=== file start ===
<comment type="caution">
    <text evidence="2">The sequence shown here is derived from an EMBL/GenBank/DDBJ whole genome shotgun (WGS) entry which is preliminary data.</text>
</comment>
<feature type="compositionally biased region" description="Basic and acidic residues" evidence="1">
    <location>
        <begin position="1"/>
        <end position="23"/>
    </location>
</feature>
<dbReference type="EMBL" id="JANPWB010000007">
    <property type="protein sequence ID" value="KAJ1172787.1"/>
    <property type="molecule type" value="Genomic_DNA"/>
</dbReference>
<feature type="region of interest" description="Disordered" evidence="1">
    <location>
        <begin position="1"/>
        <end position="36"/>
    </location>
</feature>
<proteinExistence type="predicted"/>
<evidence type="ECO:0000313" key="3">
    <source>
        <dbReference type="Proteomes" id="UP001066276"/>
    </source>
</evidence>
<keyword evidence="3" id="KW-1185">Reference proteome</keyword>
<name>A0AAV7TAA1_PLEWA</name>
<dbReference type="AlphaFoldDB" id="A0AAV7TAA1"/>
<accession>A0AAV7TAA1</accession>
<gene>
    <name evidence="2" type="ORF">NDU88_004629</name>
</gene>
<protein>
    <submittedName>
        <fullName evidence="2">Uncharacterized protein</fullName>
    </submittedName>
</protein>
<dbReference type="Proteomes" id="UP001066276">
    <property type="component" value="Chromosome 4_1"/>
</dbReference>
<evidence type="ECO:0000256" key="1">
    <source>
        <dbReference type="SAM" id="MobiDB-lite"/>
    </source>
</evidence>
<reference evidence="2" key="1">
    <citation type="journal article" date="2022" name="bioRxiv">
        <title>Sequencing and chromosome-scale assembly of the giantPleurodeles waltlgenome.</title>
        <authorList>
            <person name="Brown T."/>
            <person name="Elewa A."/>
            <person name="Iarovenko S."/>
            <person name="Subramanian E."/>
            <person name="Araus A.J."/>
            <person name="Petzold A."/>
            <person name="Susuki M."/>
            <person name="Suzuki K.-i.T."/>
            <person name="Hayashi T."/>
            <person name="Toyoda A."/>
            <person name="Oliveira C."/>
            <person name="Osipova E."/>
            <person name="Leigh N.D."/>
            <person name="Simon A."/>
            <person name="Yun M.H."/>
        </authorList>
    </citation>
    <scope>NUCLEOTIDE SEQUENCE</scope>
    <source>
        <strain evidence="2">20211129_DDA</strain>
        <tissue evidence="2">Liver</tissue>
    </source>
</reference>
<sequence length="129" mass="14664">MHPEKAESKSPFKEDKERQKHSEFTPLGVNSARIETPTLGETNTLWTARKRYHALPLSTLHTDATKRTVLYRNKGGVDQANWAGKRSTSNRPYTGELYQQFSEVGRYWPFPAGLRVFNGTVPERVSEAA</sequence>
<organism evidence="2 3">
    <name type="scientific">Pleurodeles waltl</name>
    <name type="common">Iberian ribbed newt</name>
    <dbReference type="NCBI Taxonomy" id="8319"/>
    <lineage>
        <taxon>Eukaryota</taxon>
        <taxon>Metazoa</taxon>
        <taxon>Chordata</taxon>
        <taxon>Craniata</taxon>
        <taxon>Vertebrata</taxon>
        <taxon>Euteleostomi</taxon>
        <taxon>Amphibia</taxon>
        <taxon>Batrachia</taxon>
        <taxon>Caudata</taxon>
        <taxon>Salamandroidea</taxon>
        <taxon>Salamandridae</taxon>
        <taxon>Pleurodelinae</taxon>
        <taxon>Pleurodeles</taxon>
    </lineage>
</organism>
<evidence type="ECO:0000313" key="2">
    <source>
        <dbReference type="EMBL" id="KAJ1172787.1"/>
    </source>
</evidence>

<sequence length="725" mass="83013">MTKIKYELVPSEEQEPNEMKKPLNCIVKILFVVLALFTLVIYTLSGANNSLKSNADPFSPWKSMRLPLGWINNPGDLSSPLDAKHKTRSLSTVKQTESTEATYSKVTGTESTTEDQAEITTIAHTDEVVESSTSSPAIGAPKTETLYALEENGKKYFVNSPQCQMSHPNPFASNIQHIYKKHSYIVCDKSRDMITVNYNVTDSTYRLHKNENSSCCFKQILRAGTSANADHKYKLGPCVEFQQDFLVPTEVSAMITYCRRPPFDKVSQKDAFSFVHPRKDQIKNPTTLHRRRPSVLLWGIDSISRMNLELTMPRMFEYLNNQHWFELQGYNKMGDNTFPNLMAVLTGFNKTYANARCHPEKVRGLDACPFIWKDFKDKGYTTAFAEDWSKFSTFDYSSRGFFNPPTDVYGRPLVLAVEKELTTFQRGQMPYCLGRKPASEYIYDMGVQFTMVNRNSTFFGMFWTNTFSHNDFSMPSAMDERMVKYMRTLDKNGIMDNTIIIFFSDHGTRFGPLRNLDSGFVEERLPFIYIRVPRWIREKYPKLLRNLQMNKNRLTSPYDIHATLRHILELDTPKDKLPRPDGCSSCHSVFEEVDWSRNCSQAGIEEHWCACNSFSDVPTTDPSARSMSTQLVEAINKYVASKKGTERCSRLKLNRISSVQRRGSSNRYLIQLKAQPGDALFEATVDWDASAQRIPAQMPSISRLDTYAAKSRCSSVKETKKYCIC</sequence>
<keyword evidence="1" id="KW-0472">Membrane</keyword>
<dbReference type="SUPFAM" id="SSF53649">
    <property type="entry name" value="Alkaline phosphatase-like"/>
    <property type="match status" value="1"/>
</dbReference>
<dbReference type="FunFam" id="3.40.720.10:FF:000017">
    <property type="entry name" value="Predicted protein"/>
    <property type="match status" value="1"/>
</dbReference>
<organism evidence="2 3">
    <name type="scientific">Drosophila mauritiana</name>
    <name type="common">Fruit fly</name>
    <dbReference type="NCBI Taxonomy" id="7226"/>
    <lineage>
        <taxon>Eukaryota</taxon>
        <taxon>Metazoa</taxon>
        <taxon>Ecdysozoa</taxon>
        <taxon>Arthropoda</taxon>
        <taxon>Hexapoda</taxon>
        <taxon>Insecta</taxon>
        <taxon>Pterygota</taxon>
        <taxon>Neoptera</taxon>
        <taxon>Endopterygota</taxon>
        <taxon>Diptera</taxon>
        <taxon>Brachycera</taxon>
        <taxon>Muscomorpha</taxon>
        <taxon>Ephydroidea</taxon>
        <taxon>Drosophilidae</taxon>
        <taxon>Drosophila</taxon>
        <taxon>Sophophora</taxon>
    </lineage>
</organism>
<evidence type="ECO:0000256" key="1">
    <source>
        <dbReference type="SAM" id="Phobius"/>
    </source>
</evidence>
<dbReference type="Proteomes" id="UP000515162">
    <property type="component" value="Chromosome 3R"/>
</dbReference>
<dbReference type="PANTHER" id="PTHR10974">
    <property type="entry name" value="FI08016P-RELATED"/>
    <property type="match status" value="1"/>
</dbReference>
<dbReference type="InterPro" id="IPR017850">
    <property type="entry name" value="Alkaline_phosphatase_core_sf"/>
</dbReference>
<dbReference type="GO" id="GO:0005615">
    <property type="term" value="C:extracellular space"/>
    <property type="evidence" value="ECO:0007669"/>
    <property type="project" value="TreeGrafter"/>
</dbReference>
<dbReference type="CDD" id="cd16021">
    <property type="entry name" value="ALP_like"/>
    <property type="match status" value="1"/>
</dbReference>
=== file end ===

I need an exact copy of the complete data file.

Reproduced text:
<comment type="caution">
    <text evidence="2">The sequence shown here is derived from an EMBL/GenBank/DDBJ whole genome shotgun (WGS) entry which is preliminary data.</text>
</comment>
<feature type="compositionally biased region" description="Basic and acidic residues" evidence="1">
    <location>
        <begin position="1"/>
        <end position="23"/>
    </location>
</feature>
<dbReference type="EMBL" id="JANPWB010000007">
    <property type="protein sequence ID" value="KAJ1172787.1"/>
    <property type="molecule type" value="Genomic_DNA"/>
</dbReference>
<feature type="region of interest" description="Disordered" evidence="1">
    <location>
        <begin position="1"/>
        <end position="36"/>
    </location>
</feature>
<proteinExistence type="predicted"/>
<evidence type="ECO:0000313" key="3">
    <source>
        <dbReference type="Proteomes" id="UP001066276"/>
    </source>
</evidence>
<keyword evidence="3" id="KW-1185">Reference proteome</keyword>
<name>A0AAV7TAA1_PLEWA</name>
<dbReference type="AlphaFoldDB" id="A0AAV7TAA1"/>
<accession>A0AAV7TAA1</accession>
<gene>
    <name evidence="2" type="ORF">NDU88_004629</name>
</gene>
<protein>
    <submittedName>
        <fullName evidence="2">Uncharacterized protein</fullName>
    </submittedName>
</protein>
<dbReference type="Proteomes" id="UP001066276">
    <property type="component" value="Chromosome 4_1"/>
</dbReference>
<evidence type="ECO:0000256" key="1">
    <source>
        <dbReference type="SAM" id="MobiDB-lite"/>
    </source>
</evidence>
<reference evidence="2" key="1">
    <citation type="journal article" date="2022" name="bioRxiv">
        <title>Sequencing and chromosome-scale assembly of the giantPleurodeles waltlgenome.</title>
        <authorList>
            <person name="Brown T."/>
            <person name="Elewa A."/>
            <person name="Iarovenko S."/>
            <person name="Subramanian E."/>
            <person name="Araus A.J."/>
            <person name="Petzold A."/>
            <person name="Susuki M."/>
            <person name="Suzuki K.-i.T."/>
            <person name="Hayashi T."/>
            <person name="Toyoda A."/>
            <person name="Oliveira C."/>
            <person name="Osipova E."/>
            <person name="Leigh N.D."/>
            <person name="Simon A."/>
            <person name="Yun M.H."/>
        </authorList>
    </citation>
    <scope>NUCLEOTIDE SEQUENCE</scope>
    <source>
        <strain evidence="2">20211129_DDA</strain>
        <tissue evidence="2">Liver</tissue>
    </source>
</reference>
<sequence length="129" mass="14664">MHPEKAESKSPFKEDKERQKHSEFTPLGVNSARIETPTLGETNTLWTARKRYHALPLSTLHTDATKRTVLYRNKGGVDQANWAGKRSTSNRPYTGELYQQFSEVGRYWPFPAGLRVFNGTVPERVSEAA</sequence>
<organism evidence="2 3">
    <name type="scientific">Pleurodeles waltl</name>
    <name type="common">Iberian ribbed newt</name>
    <dbReference type="NCBI Taxonomy" id="8319"/>
    <lineage>
        <taxon>Eukaryota</taxon>
        <taxon>Metazoa</taxon>
        <taxon>Chordata</taxon>
        <taxon>Craniata</taxon>
        <taxon>Vertebrata</taxon>
        <taxon>Euteleostomi</taxon>
        <taxon>Amphibia</taxon>
        <taxon>Batrachia</taxon>
        <taxon>Caudata</taxon>
        <taxon>Salamandroidea</taxon>
        <taxon>Salamandridae</taxon>
        <taxon>Pleurodelinae</taxon>
        <taxon>Pleurodeles</taxon>
    </lineage>
</organism>
<evidence type="ECO:0000313" key="2">
    <source>
        <dbReference type="EMBL" id="KAJ1172787.1"/>
    </source>
</evidence>

<sequence length="725" mass="83013">MTKIKYELVPSEEQEPNEMKKPLNCIVKILFVVLALFTLVIYTLSGANNSLKSNADPFSPWKSMRLPLGWINNPGDLSSPLDAKHKTRSLSTVKQTESTEATYSKVTGTESTTEDQAEITTIAHTDEVVESSTSSPAIGAPKTETLYALEENGKKYFVNSPQCQMSHPNPFASNIQHIYKKHSYIVCDKSRDMITVNYNVTDSTYRLHKNENSSCCFKQILRAGTSANADHKYKLGPCVEFQQDFLVPTEVSAMITYCRRPPFDKVSQKDAFSFVHPRKDQIKNPTTLHRRRPSVLLWGIDSISRMNLELTMPRMFEYLNNQHWFELQGYNKMGDNTFPNLMAVLTGFNKTYANARCHPEKVRGLDACPFIWKDFKDKGYTTAFAEDWSKFSTFDYSSRGFFNPPTDVYGRPLVLAVEKELTTFQRGQMPYCLGRKPASEYIYDMGVQFTMVNRNSTFFGMFWTNTFSHNDFSMPSAMDERMVKYMRTLDKNGIMDNTIIIFFSDHGTRFGPLRNLDSGFVEERLPFIYIRVPRWIREKYPKLLRNLQMNKNRLTSPYDIHATLRHILELDTPKDKLPRPDGCSSCHSVFEEVDWSRNCSQAGIEEHWCACNSFSDVPTTDPSARSMSTQLVEAINKYVASKKGTERCSRLKLNRISSVQRRGSSNRYLIQLKAQPGDALFEATVDWDASAQRIPAQMPSISRLDTYAAKSRCSSVKETKKYCIC</sequence>
<keyword evidence="1" id="KW-0472">Membrane</keyword>
<dbReference type="SUPFAM" id="SSF53649">
    <property type="entry name" value="Alkaline phosphatase-like"/>
    <property type="match status" value="1"/>
</dbReference>
<dbReference type="FunFam" id="3.40.720.10:FF:000017">
    <property type="entry name" value="Predicted protein"/>
    <property type="match status" value="1"/>
</dbReference>
<organism evidence="2 3">
    <name type="scientific">Drosophila mauritiana</name>
    <name type="common">Fruit fly</name>
    <dbReference type="NCBI Taxonomy" id="7226"/>
    <lineage>
        <taxon>Eukaryota</taxon>
        <taxon>Metazoa</taxon>
        <taxon>Ecdysozoa</taxon>
        <taxon>Arthropoda</taxon>
        <taxon>Hexapoda</taxon>
        <taxon>Insecta</taxon>
        <taxon>Pterygota</taxon>
        <taxon>Neoptera</taxon>
        <taxon>Endopterygota</taxon>
        <taxon>Diptera</taxon>
        <taxon>Brachycera</taxon>
        <taxon>Muscomorpha</taxon>
        <taxon>Ephydroidea</taxon>
        <taxon>Drosophilidae</taxon>
        <taxon>Drosophila</taxon>
        <taxon>Sophophora</taxon>
    </lineage>
</organism>
<evidence type="ECO:0000256" key="1">
    <source>
        <dbReference type="SAM" id="Phobius"/>
    </source>
</evidence>
<dbReference type="Proteomes" id="UP000515162">
    <property type="component" value="Chromosome 3R"/>
</dbReference>
<dbReference type="PANTHER" id="PTHR10974">
    <property type="entry name" value="FI08016P-RELATED"/>
    <property type="match status" value="1"/>
</dbReference>
<dbReference type="InterPro" id="IPR017850">
    <property type="entry name" value="Alkaline_phosphatase_core_sf"/>
</dbReference>
<dbReference type="GO" id="GO:0005615">
    <property type="term" value="C:extracellular space"/>
    <property type="evidence" value="ECO:0007669"/>
    <property type="project" value="TreeGrafter"/>
</dbReference>
<dbReference type="CDD" id="cd16021">
    <property type="entry name" value="ALP_like"/>
    <property type="match status" value="1"/>
</dbReference>